I’m a firm believer that cooking fish whole is a great way to create better tasting fish, with minimal extra effort. It’s not to say that seafood fillets aren’t great but cooking fish whole has some great advantages. For starters, the bones provide structure, especially on the grill, and they also help to retain moisture and flavor. In addition, the belly cavity of a whole fish can easily be filled with fresh ingredients and flavors that will permeate the entire fish with flavor.
We offer a variety of premium whole fish for you to choose from including many varieties that are pre-stuffed with fresh ingredients and ready for cooking. Each variety lends itself to unique flavors that accent and enhance the eating experience of each. Different varieties of whole fish are available seasonally, so check with your local Heinen’s Seafood Department to see what’s available today!
Popular Varieties of Whole Fish
-Trout is best with earthy flavors of nuts, mushrooms, browned butter, roasted garlic, balsamic vinaigrette and green onions.
-Snapper is often used in Asian preparations and goes great with flavors like soy, ginger, garlic, coconut, chilies and sesame oil.
-Our chef’s use citrus to liven the flavor of this great warm water fish. Opt for soybean oil or canola oil when preparing.
-Seabass is great with fresh-from-the-garden ingredients. Try it with fresh tomatoes, garlic, peppers, onions, and fresh herbs.
Begin by gently patting dry the fish inside and out, then lay the fish down on a clean, dry cutting board and using a sharp chef’s knife, make diagonal slashes scoring across the fish at 1 inch intervals from the head to the tail. This scoring will allow the fish to cook more evenly and the flavors to better permeate the flesh throughout.
If you purchased a whole fish that is already stuffed, you’re ready to get cooking. If not, this is your opportunity to create a dish all your own by filling the fish with 1/3 – 1/2 cup of unique flavoring ingredients that complement the variety of fish that your using.
Next, season the outside of the fish on both sides with kosher salt and fresh cracked pepper and rub the entire outside of the fish with olive oil.
If you choose to bake the fish in the oven, place the prepared fish on an foil lined, oiled sheet pan and top with an additional 1 – 1 1/2 cups of flavoring ingredients. If you’re planning to grill the fish, it’s best to skip this step.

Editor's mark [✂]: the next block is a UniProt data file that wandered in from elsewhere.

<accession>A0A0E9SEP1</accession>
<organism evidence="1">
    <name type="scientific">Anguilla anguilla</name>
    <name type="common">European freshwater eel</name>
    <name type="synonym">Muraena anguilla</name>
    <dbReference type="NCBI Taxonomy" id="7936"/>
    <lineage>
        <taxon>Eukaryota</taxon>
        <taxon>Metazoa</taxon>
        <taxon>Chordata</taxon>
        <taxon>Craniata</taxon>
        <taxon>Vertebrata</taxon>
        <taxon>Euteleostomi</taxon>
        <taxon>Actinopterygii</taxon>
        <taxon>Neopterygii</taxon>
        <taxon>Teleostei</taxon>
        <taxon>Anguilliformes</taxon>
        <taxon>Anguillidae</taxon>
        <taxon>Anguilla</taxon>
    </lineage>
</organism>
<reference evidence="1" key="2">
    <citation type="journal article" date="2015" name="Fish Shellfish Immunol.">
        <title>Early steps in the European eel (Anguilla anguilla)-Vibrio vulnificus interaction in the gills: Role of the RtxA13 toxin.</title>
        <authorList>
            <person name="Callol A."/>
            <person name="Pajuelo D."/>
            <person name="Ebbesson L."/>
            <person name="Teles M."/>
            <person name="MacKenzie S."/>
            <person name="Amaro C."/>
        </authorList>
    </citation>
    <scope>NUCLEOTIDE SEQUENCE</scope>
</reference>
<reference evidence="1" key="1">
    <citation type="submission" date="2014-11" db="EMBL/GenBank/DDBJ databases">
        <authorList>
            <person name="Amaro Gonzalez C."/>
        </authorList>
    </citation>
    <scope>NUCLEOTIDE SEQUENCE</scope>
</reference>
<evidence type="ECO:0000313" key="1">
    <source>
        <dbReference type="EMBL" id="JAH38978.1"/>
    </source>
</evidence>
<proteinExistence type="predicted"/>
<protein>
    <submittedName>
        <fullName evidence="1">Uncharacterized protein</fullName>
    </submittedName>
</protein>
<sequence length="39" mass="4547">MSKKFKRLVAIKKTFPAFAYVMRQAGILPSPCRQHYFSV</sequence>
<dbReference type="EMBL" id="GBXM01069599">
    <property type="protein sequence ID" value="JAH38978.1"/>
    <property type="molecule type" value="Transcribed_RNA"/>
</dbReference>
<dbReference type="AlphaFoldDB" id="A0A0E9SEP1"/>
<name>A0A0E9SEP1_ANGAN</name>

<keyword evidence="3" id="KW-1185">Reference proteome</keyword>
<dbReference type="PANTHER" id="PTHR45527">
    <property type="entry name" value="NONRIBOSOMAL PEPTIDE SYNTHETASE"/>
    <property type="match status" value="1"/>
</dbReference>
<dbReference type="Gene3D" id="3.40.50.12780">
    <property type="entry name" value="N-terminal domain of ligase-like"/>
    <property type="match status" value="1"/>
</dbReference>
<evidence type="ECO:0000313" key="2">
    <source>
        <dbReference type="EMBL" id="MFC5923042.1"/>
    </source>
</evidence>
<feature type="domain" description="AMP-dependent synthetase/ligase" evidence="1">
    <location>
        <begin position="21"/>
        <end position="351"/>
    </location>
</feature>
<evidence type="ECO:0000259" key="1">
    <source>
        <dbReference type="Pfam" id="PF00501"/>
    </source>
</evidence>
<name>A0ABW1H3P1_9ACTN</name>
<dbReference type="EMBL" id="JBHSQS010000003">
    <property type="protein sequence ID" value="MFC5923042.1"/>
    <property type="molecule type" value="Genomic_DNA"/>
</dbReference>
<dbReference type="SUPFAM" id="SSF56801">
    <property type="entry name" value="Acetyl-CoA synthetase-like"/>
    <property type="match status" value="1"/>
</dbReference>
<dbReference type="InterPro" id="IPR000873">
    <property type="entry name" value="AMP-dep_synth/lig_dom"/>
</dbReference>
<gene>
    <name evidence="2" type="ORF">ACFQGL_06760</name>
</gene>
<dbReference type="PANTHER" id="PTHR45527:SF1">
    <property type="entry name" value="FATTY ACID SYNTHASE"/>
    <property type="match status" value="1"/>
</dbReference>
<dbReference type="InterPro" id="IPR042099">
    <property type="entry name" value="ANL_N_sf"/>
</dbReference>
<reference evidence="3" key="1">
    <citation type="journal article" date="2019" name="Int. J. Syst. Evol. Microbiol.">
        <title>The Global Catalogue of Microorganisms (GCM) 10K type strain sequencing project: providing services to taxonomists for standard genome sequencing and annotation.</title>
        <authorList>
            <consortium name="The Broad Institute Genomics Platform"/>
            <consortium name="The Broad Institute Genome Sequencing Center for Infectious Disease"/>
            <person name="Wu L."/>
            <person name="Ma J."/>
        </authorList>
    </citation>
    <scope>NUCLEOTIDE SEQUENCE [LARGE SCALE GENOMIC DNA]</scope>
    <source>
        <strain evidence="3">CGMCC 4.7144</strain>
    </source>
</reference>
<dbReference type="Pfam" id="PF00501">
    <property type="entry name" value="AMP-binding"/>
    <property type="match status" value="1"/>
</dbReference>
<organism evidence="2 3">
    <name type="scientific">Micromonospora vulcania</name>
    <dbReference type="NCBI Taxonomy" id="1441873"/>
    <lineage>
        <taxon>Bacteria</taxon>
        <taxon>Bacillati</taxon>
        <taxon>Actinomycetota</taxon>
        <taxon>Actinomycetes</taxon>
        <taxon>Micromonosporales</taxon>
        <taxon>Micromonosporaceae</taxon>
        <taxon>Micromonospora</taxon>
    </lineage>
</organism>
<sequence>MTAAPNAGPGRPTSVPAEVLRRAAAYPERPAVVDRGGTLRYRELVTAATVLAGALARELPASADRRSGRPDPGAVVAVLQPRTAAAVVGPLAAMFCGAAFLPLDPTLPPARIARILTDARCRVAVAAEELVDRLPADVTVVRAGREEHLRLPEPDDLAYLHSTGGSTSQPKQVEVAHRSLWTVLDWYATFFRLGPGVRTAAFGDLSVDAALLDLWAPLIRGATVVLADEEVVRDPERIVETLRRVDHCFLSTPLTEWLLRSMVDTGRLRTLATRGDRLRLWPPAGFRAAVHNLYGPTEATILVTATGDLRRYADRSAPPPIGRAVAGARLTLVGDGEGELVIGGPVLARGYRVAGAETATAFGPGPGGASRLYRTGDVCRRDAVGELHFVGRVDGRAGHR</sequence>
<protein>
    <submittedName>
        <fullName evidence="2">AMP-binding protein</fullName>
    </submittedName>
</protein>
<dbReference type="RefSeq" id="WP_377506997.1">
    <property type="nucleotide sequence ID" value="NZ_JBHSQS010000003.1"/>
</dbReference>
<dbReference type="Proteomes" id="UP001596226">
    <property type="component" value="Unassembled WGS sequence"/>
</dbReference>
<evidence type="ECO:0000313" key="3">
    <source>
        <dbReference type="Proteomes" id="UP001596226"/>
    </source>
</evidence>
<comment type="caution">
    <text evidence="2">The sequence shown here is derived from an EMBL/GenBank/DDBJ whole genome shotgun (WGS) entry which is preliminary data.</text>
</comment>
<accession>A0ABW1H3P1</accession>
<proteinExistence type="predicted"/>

Grilling or Baking
To bake, preheat your oven to 375 F. and bake for 20-25 minutes until the flesh is opaque and hot to the touch. (We recommend using a food thermometer to verify that the flesh is a minimum of 145 degrees F.).
If grilling, preheat your grill to high heat and be sure to clean and oil the grill grates liberally (it’s also a good idea to set the grill up with a hot zone and a cool zone so the fish can be moved depending on how quickly it’s cooking). Once hot, place your fish on the grill and cook for 3-4 minutes being sure not to turn the fish until the skin no longer sticks. After 3-4 minutes, gently turn the fish and cook an additional 3-5 minutes until the flesh is opaque and is hot to the touch. (We recommend using a food thermometer to ensure that the fish is at least 145 degrees Fahrenheit.)
Carefully remove the fish from the grill by sliding a thin spatula underneath and gently lifting the fish off the grates. Place the grilled fish on a cutting board or cooking rack and top with an additional 1 – 1/2 cups of cooked flavoring ingredients or your favorite marinade.
Allow the fish to rest five to ten minutes.
Plating and Serving
Using a sharp knife, score the flesh where the fillet meets the head and tail, then locate the divide in the fillet along the backbone and gently slide a spatula or fork between the upper portion of the top fillet and the back bone moving from head to tail. Gently fold the loosened fillet toward the cavity and remove it from the backbone, set aside.
Gently pull the tail and backbone upward lifting the backbone away from the bottom fillet, then remove the head. Use a spoon to gently clean away any remaining bones or undesirable meat from both fillets.
To plate, move the bottom fillet to a serving platter and place it skin-side down, then top with the two halves of the top fillet, skin-side up. It’s a nice addition to fill the perimeter of the serving platter with fresh herbs or grilled lemon slices as a garnish or any accompaniment that you can think of.